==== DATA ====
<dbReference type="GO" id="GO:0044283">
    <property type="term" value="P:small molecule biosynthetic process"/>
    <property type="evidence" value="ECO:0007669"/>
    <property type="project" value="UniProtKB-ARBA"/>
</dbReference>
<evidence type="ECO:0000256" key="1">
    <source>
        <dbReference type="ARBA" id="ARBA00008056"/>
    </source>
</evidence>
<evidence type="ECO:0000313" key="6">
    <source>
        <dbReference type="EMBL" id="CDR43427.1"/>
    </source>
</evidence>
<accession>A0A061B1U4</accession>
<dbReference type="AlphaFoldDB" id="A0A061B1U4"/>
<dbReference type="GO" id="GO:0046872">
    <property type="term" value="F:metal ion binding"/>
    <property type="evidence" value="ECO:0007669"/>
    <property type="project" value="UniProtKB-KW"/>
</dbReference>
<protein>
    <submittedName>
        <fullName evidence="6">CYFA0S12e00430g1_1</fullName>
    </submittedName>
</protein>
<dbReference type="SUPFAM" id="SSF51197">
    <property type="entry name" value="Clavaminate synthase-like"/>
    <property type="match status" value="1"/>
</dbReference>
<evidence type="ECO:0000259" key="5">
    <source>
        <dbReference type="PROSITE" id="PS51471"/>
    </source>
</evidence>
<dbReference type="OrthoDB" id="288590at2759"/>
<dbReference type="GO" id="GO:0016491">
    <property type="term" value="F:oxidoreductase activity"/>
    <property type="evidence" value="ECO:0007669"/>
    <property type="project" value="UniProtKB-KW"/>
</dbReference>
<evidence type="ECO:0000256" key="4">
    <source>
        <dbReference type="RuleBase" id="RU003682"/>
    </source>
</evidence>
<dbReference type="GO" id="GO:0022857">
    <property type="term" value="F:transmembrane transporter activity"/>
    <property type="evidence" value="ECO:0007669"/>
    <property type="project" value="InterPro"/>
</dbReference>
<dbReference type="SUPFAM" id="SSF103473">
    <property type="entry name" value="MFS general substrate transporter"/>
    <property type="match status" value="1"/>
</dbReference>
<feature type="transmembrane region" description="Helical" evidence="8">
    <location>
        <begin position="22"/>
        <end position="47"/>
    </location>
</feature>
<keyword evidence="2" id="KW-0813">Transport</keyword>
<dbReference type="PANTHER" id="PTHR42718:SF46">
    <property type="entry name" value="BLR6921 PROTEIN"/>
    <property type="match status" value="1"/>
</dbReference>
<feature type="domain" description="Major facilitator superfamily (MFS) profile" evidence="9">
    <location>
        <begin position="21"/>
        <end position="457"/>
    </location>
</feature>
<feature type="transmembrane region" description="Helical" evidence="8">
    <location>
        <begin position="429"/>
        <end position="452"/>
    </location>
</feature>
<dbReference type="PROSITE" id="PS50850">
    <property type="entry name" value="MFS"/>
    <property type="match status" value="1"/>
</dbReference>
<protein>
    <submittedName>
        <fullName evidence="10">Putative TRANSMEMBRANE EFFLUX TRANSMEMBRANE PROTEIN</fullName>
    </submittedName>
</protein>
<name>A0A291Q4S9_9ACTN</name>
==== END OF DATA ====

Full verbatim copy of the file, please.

<dbReference type="GO" id="GO:0044283">
    <property type="term" value="P:small molecule biosynthetic process"/>
    <property type="evidence" value="ECO:0007669"/>
    <property type="project" value="UniProtKB-ARBA"/>
</dbReference>
<evidence type="ECO:0000256" key="1">
    <source>
        <dbReference type="ARBA" id="ARBA00008056"/>
    </source>
</evidence>
<evidence type="ECO:0000313" key="6">
    <source>
        <dbReference type="EMBL" id="CDR43427.1"/>
    </source>
</evidence>
<accession>A0A061B1U4</accession>
<dbReference type="AlphaFoldDB" id="A0A061B1U4"/>
<dbReference type="GO" id="GO:0046872">
    <property type="term" value="F:metal ion binding"/>
    <property type="evidence" value="ECO:0007669"/>
    <property type="project" value="UniProtKB-KW"/>
</dbReference>
<protein>
    <submittedName>
        <fullName evidence="6">CYFA0S12e00430g1_1</fullName>
    </submittedName>
</protein>
<dbReference type="SUPFAM" id="SSF51197">
    <property type="entry name" value="Clavaminate synthase-like"/>
    <property type="match status" value="1"/>
</dbReference>
<evidence type="ECO:0000259" key="5">
    <source>
        <dbReference type="PROSITE" id="PS51471"/>
    </source>
</evidence>
<dbReference type="OrthoDB" id="288590at2759"/>
<dbReference type="GO" id="GO:0016491">
    <property type="term" value="F:oxidoreductase activity"/>
    <property type="evidence" value="ECO:0007669"/>
    <property type="project" value="UniProtKB-KW"/>
</dbReference>
<evidence type="ECO:0000256" key="4">
    <source>
        <dbReference type="RuleBase" id="RU003682"/>
    </source>
</evidence>
<dbReference type="GO" id="GO:0022857">
    <property type="term" value="F:transmembrane transporter activity"/>
    <property type="evidence" value="ECO:0007669"/>
    <property type="project" value="InterPro"/>
</dbReference>
<dbReference type="SUPFAM" id="SSF103473">
    <property type="entry name" value="MFS general substrate transporter"/>
    <property type="match status" value="1"/>
</dbReference>
<feature type="transmembrane region" description="Helical" evidence="8">
    <location>
        <begin position="22"/>
        <end position="47"/>
    </location>
</feature>
<keyword evidence="2" id="KW-0813">Transport</keyword>
<dbReference type="PANTHER" id="PTHR42718:SF46">
    <property type="entry name" value="BLR6921 PROTEIN"/>
    <property type="match status" value="1"/>
</dbReference>
<feature type="domain" description="Major facilitator superfamily (MFS) profile" evidence="9">
    <location>
        <begin position="21"/>
        <end position="457"/>
    </location>
</feature>
<feature type="transmembrane region" description="Helical" evidence="8">
    <location>
        <begin position="429"/>
        <end position="452"/>
    </location>
</feature>
<dbReference type="PROSITE" id="PS50850">
    <property type="entry name" value="MFS"/>
    <property type="match status" value="1"/>
</dbReference>
<protein>
    <submittedName>
        <fullName evidence="10">Putative TRANSMEMBRANE EFFLUX TRANSMEMBRANE PROTEIN</fullName>
    </submittedName>
</protein>
<name>A0A291Q4S9_9ACTN</name>